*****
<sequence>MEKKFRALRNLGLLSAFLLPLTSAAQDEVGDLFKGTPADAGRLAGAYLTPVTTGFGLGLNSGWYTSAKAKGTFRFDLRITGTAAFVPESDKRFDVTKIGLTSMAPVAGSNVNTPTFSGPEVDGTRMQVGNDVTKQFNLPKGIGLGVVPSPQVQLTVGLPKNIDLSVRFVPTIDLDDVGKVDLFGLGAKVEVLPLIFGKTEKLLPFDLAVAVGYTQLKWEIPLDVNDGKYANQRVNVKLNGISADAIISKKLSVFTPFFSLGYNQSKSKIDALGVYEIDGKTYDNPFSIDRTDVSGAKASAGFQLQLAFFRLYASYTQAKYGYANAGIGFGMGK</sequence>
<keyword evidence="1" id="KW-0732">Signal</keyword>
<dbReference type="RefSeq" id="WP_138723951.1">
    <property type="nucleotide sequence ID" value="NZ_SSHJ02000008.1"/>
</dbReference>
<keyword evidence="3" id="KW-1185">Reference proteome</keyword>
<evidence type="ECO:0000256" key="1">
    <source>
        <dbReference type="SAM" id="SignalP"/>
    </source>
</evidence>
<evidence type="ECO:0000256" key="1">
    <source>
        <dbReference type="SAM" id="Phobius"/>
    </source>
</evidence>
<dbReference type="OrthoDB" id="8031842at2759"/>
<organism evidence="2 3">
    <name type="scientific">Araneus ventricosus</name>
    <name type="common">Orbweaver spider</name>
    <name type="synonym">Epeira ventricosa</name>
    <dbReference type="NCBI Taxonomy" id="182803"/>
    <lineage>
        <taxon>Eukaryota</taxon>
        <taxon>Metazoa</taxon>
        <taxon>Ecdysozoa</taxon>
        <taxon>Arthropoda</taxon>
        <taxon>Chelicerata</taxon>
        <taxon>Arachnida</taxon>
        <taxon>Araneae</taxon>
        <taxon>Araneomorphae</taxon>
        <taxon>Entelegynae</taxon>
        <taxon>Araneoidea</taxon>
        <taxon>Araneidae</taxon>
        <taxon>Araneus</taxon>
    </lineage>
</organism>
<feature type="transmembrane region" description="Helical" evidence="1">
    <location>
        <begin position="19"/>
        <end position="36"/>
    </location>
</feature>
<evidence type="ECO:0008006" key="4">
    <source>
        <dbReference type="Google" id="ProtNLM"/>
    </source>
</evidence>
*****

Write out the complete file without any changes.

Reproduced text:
<sequence>MEKKFRALRNLGLLSAFLLPLTSAAQDEVGDLFKGTPADAGRLAGAYLTPVTTGFGLGLNSGWYTSAKAKGTFRFDLRITGTAAFVPESDKRFDVTKIGLTSMAPVAGSNVNTPTFSGPEVDGTRMQVGNDVTKQFNLPKGIGLGVVPSPQVQLTVGLPKNIDLSVRFVPTIDLDDVGKVDLFGLGAKVEVLPLIFGKTEKLLPFDLAVAVGYTQLKWEIPLDVNDGKYANQRVNVKLNGISADAIISKKLSVFTPFFSLGYNQSKSKIDALGVYEIDGKTYDNPFSIDRTDVSGAKASAGFQLQLAFFRLYASYTQAKYGYANAGIGFGMGK</sequence>
<keyword evidence="1" id="KW-0732">Signal</keyword>
<dbReference type="RefSeq" id="WP_138723951.1">
    <property type="nucleotide sequence ID" value="NZ_SSHJ02000008.1"/>
</dbReference>
<keyword evidence="3" id="KW-1185">Reference proteome</keyword>
<evidence type="ECO:0000256" key="1">
    <source>
        <dbReference type="SAM" id="SignalP"/>
    </source>
</evidence>
<evidence type="ECO:0000256" key="1">
    <source>
        <dbReference type="SAM" id="Phobius"/>
    </source>
</evidence>
<dbReference type="OrthoDB" id="8031842at2759"/>
<organism evidence="2 3">
    <name type="scientific">Araneus ventricosus</name>
    <name type="common">Orbweaver spider</name>
    <name type="synonym">Epeira ventricosa</name>
    <dbReference type="NCBI Taxonomy" id="182803"/>
    <lineage>
        <taxon>Eukaryota</taxon>
        <taxon>Metazoa</taxon>
        <taxon>Ecdysozoa</taxon>
        <taxon>Arthropoda</taxon>
        <taxon>Chelicerata</taxon>
        <taxon>Arachnida</taxon>
        <taxon>Araneae</taxon>
        <taxon>Araneomorphae</taxon>
        <taxon>Entelegynae</taxon>
        <taxon>Araneoidea</taxon>
        <taxon>Araneidae</taxon>
        <taxon>Araneus</taxon>
    </lineage>
</organism>
<feature type="transmembrane region" description="Helical" evidence="1">
    <location>
        <begin position="19"/>
        <end position="36"/>
    </location>
</feature>
<evidence type="ECO:0008006" key="4">
    <source>
        <dbReference type="Google" id="ProtNLM"/>
    </source>
</evidence>